Dodd-Frank financial reform legislation affords bank employees whistleblower protection
Posted on 07/16/2010 at 12:12 PM by The Newsroom
Many financial institutions already have codes of ethics or other employee policies that prohibit retaliation against employees that blow the whistle when they are aware of, or asked to participate in, fraudulent or illegal conduct. Now even those that do not have such a policy will have to refrain from retaliatory action against whistleblowers, thanks to Section 1057 of the Dodd-Frank financial industry reform legislation, which passed yesterday. The whistleblower protection provisions in the law create a new private right of action for whistleblowers who work for entities such as banks that provide 'consumer financial products.' Under the act, an entity may not retaliate against an employee for disclosing to the bank, to the newly-established Consumer Financial Protection Bureau (Bureau), or to any other state, local or federal government authority or law enforcement agency any act or omission the employee reasonably believes violates Title X of the bill or any other law that is subject to the jurisdiction of the Bureau. Protected conduct also includes testifying in any proceeding under Title X, causing a proceeding under any federal consumer financial law, or objecting to or refusing to participate in any activity or task an employee reasonably believes violates a rule or law under the jurisdiction of the Bureau. Section 1002 provides that 'consumer financial products' are those financial products offered or provided for use by consumers primarily for personal, family, or household purposes. The Summary Report from the Senate also suggests that other products or services that are central to consumers are also included in this definition, such as the servicing of mortgage loans and debt collection services where the financial service being provided is the result of a contract between the lender and the servicer or debt collector. Under the act, a prevailing employee may be reinstated and paid both back pay and compensatory damages. It is especially noteworthy that attorney fees, litigation costs, and witness fees may also have to be borne by the employer if the employee prevails, a fact that makes taking on such claims attractive to the plaintiff's bar. In a somewhat unusual twist, the burden of proof favors the employee. All an employee must do to win is to show by a preponderance of the evidence that the employee's actions contributed to unfavorable action against the employee. In other words, if the employee's actions in any way contributed to negative action against the employee, the employer can only avoid liability by providing clear and convincing evidence that regardless of the employee's conduct, the outcome would have been the same. Employers that don't have a policy in place should consider adopting one that takes into account the provisions set forth in the new law, and, as a matter of good governance, encourage employees to step forward whenever potential violations may be occurring or about to occur.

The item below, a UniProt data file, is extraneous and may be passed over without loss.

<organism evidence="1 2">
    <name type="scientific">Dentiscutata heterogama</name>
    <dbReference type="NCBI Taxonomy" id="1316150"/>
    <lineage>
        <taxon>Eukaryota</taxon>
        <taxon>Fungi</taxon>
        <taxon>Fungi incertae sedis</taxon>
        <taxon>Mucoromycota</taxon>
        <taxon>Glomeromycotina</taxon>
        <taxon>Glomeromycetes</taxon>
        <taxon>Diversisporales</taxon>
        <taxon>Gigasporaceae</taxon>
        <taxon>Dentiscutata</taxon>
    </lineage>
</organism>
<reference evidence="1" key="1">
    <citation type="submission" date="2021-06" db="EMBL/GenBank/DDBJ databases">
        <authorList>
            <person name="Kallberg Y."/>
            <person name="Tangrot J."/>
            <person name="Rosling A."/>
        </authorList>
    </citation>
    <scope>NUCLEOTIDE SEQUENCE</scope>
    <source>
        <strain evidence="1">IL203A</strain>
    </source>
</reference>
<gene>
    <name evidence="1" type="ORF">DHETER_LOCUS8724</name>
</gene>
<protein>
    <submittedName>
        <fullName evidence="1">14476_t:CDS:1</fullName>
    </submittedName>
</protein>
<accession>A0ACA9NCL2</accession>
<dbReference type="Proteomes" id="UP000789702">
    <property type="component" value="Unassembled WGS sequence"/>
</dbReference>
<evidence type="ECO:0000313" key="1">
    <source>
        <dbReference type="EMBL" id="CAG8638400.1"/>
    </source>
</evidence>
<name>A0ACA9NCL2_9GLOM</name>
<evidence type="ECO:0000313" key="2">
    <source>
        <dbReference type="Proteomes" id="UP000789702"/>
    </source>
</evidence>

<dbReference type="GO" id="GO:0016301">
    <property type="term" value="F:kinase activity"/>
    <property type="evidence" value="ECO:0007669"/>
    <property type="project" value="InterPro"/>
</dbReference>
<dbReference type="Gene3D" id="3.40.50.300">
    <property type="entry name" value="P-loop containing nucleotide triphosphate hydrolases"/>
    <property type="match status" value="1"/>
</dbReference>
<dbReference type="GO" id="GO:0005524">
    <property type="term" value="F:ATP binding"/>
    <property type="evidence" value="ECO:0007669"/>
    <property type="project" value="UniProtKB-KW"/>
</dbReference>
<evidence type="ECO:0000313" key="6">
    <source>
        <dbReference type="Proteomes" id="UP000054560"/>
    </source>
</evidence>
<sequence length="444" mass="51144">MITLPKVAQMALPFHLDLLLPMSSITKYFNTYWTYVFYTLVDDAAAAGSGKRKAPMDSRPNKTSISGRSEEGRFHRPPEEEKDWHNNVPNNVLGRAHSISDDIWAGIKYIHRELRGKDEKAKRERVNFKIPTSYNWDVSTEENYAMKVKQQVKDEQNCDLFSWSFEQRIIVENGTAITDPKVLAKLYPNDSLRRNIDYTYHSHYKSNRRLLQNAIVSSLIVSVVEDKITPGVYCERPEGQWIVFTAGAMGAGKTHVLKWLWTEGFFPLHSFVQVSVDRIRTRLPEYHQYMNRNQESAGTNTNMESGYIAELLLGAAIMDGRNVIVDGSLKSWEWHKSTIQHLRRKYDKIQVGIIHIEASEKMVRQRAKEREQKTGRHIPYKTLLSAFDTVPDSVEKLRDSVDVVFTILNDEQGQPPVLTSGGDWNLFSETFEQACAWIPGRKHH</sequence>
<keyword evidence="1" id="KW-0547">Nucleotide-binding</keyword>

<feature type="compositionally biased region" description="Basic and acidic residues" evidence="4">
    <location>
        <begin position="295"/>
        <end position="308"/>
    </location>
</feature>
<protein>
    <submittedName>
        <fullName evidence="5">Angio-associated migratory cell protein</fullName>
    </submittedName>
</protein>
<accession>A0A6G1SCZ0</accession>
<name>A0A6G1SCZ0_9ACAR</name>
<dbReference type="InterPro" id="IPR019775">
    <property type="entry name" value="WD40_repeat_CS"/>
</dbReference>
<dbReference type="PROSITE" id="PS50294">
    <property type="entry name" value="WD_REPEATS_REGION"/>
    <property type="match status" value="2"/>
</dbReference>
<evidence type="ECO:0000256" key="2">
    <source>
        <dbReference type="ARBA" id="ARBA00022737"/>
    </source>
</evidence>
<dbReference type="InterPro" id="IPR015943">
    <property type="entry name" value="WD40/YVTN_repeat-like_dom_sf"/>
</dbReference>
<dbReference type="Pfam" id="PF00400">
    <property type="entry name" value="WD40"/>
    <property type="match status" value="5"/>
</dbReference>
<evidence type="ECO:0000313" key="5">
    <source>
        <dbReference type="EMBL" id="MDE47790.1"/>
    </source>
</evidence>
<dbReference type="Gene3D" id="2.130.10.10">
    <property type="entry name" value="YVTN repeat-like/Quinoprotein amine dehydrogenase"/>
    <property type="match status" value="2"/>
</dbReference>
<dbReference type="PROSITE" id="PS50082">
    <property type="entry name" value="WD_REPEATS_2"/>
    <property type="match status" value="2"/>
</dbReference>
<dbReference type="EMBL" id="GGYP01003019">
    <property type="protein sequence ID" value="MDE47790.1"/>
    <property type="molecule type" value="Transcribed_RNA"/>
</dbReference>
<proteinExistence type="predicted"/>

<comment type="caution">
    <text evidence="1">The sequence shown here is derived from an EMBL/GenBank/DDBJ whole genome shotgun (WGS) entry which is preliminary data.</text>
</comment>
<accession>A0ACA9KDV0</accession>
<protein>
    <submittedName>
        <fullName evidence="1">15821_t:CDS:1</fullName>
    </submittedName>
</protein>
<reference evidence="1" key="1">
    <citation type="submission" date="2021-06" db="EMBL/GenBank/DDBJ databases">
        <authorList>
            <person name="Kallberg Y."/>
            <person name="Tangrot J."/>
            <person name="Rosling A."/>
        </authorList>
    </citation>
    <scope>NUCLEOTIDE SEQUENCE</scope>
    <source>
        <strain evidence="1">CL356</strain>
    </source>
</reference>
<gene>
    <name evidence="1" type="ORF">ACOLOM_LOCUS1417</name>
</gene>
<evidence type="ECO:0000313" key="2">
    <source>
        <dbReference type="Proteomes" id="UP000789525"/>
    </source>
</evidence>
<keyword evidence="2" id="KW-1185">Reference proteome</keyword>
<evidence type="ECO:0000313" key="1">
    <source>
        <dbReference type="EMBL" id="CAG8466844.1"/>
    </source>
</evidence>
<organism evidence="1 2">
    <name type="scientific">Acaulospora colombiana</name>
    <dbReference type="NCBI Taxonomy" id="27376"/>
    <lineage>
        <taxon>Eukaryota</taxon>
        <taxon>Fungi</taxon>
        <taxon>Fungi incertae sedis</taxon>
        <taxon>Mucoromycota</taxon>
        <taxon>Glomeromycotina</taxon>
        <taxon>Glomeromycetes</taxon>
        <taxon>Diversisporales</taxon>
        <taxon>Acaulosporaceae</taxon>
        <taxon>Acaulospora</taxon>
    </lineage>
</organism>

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Categories: Banking Law
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